Aase Syndrome

Aase Syndrome

A very rare genetic disorder

This disease characterised by the following congenital malformations:

  • hydrocephalus (due to Dandy-Walker anomaly)
  • cleft palate
  • severe joint contractures


  • Aase-Smith I syndrome
  • Hydrocephalus-cleft palate-joint contractures syndrome


How common is Aase Syndrome


Less than 20 cases have been reported in the literature


Autosomal dominant 

Age of Onset

  • Neonatal
  • Antenatal

What causes this condition?

The aetiology remains unknown.

There are currently no human genes associated with this disease.

What are the Symptoms of Aase Syndrome

The fingers are thin with absent knuckles and reduced creases over the joints, and patients show an inability to make a full fist.

Additional findings may include deformed ears, ptosis, an inability to open the mouth fully, heart defects, and clubfoot.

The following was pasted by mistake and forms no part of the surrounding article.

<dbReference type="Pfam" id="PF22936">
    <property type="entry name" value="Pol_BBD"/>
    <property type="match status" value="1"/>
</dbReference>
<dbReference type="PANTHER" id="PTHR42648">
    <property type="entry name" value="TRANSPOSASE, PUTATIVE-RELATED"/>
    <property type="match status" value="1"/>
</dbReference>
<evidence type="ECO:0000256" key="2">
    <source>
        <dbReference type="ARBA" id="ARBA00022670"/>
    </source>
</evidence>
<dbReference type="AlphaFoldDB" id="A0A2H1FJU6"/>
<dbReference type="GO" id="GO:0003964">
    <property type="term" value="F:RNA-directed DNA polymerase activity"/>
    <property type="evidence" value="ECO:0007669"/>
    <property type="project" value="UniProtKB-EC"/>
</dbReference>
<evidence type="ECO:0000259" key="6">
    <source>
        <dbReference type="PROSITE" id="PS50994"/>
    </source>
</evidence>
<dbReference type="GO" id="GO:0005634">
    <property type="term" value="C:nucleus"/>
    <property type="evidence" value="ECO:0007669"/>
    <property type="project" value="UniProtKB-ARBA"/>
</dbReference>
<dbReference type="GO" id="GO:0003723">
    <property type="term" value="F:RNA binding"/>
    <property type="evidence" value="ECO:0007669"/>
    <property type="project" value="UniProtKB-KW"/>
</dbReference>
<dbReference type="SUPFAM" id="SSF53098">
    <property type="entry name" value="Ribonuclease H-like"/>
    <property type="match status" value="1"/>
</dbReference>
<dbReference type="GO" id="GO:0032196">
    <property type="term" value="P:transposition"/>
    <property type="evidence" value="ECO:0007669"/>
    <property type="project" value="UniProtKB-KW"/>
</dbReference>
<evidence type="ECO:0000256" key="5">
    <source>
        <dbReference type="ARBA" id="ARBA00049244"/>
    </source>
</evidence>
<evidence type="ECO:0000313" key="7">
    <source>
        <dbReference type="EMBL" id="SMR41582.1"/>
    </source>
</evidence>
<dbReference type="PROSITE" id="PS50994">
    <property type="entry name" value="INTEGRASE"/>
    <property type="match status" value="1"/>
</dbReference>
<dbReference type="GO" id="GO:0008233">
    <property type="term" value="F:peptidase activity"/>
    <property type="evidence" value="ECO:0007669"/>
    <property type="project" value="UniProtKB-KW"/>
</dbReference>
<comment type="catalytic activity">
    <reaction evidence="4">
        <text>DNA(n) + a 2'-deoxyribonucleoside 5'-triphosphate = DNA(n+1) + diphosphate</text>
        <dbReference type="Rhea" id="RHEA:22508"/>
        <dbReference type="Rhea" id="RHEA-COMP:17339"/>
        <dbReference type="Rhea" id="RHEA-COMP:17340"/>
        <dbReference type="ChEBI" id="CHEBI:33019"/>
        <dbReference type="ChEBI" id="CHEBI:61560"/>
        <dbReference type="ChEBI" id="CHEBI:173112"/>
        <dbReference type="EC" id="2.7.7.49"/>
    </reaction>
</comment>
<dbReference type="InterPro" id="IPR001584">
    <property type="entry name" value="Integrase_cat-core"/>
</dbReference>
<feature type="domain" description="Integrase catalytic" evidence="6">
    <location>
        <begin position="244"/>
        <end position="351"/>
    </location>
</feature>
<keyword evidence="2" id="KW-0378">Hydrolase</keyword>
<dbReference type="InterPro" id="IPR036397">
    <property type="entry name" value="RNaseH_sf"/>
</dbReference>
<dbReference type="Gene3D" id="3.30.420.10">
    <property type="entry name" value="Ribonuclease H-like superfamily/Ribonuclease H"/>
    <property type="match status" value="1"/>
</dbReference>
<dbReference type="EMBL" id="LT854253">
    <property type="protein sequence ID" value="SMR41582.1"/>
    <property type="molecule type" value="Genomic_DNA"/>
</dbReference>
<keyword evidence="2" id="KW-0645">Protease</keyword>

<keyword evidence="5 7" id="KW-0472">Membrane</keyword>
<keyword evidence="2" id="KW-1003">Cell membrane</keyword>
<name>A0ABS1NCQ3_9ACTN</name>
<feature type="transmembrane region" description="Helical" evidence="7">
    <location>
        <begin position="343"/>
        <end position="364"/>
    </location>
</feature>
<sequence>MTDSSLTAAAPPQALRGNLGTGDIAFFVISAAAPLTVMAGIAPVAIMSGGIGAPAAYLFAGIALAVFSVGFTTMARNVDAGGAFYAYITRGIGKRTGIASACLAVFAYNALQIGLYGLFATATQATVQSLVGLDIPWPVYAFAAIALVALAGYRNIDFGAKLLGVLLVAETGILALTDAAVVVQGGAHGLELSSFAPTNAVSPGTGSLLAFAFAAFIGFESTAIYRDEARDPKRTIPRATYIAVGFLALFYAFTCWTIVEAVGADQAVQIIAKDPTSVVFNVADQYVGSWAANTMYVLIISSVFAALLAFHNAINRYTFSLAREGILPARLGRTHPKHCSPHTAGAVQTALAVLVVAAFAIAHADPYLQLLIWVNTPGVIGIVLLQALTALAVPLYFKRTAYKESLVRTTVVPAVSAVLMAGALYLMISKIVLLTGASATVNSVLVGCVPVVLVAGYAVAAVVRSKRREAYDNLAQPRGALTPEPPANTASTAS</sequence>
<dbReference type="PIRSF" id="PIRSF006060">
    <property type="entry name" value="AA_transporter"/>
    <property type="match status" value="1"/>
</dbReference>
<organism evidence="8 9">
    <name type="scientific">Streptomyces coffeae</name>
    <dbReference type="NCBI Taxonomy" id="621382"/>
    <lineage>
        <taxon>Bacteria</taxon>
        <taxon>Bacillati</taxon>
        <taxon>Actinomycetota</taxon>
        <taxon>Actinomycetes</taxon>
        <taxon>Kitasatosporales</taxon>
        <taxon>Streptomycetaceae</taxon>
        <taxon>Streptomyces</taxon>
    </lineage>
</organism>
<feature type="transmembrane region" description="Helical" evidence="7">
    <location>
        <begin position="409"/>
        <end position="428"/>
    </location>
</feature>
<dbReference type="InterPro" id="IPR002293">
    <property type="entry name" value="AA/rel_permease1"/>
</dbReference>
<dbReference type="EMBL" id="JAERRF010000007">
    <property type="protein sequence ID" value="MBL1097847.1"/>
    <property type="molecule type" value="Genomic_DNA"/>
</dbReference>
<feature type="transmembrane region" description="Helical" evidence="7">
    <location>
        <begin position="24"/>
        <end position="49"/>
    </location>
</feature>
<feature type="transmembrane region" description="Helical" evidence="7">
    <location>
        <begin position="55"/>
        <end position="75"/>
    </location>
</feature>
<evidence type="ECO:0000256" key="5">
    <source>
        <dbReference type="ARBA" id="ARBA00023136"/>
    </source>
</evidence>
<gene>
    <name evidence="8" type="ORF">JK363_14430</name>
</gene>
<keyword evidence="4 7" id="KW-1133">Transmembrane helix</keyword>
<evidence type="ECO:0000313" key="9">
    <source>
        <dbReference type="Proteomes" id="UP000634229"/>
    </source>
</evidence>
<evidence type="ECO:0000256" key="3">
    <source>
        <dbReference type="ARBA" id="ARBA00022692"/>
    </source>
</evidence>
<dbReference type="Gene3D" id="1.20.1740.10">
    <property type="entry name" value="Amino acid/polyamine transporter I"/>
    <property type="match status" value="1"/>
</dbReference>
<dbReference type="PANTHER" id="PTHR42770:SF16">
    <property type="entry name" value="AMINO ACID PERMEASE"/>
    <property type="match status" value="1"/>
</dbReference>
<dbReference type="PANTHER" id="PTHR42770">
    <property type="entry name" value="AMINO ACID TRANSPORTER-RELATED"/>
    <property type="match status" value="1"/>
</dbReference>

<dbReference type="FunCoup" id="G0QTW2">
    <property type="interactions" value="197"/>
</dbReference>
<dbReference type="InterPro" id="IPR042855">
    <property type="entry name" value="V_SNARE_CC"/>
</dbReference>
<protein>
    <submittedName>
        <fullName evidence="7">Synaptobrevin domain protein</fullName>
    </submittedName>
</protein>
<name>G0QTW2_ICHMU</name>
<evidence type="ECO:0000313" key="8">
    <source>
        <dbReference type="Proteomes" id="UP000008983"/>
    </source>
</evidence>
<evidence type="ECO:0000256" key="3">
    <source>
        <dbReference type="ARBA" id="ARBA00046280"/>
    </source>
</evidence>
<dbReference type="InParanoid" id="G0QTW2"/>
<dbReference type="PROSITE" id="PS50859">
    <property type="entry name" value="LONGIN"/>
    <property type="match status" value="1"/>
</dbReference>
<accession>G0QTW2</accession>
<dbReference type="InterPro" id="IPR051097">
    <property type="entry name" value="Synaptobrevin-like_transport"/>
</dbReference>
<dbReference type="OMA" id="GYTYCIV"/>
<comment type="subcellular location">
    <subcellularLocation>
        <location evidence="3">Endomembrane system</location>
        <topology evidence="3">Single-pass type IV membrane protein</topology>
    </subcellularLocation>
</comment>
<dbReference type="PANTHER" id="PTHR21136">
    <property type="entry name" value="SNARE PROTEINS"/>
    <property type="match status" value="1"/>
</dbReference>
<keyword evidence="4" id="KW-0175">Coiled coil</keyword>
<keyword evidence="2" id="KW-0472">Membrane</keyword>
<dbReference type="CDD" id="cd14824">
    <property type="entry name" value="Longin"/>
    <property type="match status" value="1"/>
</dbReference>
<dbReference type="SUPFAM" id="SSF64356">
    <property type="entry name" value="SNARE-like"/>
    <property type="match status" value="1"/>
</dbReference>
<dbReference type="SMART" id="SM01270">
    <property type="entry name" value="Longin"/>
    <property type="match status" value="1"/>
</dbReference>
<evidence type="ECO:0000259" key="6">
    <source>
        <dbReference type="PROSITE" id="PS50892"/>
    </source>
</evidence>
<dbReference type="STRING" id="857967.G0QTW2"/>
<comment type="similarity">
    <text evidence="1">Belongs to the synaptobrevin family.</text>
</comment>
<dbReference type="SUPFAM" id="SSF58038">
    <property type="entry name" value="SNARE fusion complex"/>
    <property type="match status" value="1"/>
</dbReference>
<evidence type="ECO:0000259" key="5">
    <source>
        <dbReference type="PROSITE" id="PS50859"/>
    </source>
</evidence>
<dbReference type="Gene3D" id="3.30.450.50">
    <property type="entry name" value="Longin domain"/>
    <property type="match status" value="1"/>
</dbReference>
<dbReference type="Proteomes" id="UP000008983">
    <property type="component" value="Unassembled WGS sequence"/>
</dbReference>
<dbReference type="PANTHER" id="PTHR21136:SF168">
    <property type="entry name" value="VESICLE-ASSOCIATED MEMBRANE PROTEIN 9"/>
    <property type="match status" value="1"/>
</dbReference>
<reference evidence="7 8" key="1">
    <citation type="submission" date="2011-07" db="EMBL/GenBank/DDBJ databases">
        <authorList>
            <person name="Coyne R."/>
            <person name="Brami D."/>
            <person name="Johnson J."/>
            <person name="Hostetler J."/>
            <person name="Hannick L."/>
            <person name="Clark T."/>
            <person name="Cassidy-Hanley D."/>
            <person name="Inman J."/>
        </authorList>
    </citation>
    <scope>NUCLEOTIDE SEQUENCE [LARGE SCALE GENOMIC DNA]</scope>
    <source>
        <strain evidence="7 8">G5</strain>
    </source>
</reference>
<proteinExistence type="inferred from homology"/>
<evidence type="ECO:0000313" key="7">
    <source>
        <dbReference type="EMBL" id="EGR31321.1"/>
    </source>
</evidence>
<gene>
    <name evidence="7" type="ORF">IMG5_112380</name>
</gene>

Very Common Symptoms

  • Abnormality of the hip bone
  • Abnormality of the pinna 
  • Camptodactyly of finger
  • Cleft palate 
  • Dandy-Walker malformation
  • Joint stiffness
  • Multiple joint contractures 
  • Scoliosis
  • Trismus

Common Symptoms

  • Aplasia/Hypoplasia of the radius
  • Talipes equinovarus

Occasional Symptoms

  • Neoplasm 
  • Slender finger
  • Strabismus

How this condition is diagnosed?

The features of the hand are especially important for the diagnosis

Differential diagnosis

Clinical overlap between Aase-Smith syndrome I and Gordon syndrome (see this term) has been suggested, due to the presence of distal arthrogryposis and cleft palate in both syndromes.

How is this condition is treated?

In the absence of a specific treatment, supportive care and surgical correction should be offered.


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